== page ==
The new government report Creative Industries Economic Estimates: January 2015 is now available for download. It’s good news, albeit conveniently released at just the right moment to try to mute reaction to David Cameron’s stonkingly stupid promise to ‘outlaw all software that uses encryption’, which is what his statement amounts to. I was pretty sure that Labour authoritarian types would be dim enough to try this if they won the election, but I didn’t expect it now and from the Conservatives. I’d heard that Cameron had banned his Party from mooting half-baked policy ideas, in the run-up to the election. But obviously he makes an exception for himself. Anyway, we’ll see what happens when the next government has to announce the outlawing of Facebook (messaging + encryption par excellence).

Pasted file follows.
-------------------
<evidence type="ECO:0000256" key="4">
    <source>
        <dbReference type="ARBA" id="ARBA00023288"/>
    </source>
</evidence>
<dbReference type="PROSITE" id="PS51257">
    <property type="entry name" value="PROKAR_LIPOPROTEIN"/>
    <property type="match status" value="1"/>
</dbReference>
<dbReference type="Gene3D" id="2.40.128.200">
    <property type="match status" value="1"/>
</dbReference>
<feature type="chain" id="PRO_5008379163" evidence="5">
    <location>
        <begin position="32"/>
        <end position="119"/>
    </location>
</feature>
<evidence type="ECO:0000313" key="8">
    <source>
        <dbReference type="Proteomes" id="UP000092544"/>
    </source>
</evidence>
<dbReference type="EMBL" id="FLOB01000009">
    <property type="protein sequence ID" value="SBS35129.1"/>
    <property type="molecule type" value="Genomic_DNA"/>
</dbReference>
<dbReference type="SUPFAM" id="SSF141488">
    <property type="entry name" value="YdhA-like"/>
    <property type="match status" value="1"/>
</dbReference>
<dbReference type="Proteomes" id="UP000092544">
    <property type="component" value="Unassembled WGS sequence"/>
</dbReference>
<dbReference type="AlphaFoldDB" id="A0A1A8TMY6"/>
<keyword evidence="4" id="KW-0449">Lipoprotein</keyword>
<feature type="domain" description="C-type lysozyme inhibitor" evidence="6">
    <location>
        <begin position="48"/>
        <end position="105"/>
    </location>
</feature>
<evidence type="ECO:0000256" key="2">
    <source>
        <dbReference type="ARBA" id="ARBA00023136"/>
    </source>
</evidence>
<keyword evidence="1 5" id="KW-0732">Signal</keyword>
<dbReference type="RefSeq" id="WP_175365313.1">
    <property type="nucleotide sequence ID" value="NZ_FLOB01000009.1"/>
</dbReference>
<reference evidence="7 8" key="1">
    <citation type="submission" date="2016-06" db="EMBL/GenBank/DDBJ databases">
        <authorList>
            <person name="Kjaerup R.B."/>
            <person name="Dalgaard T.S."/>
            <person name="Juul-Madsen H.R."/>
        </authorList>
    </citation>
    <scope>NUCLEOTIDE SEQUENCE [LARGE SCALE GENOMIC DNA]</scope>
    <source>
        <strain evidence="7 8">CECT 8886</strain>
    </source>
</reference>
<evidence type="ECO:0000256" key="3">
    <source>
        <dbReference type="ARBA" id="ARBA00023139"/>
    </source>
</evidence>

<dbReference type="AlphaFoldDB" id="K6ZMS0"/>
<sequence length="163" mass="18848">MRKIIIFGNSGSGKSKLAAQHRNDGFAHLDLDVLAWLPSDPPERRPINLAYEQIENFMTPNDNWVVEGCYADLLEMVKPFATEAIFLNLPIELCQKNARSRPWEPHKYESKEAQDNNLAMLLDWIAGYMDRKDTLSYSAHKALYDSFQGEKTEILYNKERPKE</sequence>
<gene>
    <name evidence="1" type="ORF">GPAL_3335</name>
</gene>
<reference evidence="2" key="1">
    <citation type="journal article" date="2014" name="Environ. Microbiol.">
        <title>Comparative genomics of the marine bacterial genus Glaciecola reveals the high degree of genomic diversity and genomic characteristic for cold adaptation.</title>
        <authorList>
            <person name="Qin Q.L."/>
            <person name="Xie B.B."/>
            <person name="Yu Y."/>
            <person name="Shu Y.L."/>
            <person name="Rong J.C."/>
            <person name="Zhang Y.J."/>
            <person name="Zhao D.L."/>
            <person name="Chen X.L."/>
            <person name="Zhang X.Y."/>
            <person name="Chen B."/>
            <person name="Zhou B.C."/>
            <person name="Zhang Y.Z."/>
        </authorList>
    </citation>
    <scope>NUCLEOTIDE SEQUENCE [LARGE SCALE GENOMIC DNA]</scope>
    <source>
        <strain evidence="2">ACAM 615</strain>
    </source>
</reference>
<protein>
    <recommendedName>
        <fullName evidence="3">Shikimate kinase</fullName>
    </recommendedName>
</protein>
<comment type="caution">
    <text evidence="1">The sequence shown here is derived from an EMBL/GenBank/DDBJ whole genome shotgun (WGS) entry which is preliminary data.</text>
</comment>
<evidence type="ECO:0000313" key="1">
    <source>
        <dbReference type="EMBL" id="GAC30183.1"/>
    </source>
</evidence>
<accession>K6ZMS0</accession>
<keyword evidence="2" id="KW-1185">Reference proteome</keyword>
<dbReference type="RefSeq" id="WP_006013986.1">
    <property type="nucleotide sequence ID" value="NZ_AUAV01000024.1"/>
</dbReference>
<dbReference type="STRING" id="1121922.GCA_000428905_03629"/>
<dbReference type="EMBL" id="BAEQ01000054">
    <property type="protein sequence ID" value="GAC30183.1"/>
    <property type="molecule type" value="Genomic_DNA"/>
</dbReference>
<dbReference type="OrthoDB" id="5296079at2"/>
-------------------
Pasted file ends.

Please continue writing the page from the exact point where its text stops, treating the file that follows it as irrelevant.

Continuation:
The new creative industries figures are actually for 2013. Apparently it’s the first time they’ve been available, what with the statisticians in Whitehall being a year behind in their tallying. They’re also important because it’s apparently the first time the figures have been tallied under the new creativity criteria, which supposedly prevents the likes of your local electronics superstore from counting as a ‘creative industries’ employer. 2013 saw the UK creative industries grow by just under ten percent, sustain 1.7 million jobs, and pump out 8.8 percent of all exports of services exports (£17.3bn). And hey, we lead Europe on e-commerce and ecommerce exports. Which relies on, erm… strong encryption, with no kludged-in backdoors or possibility of clandestine access by corrupt officials.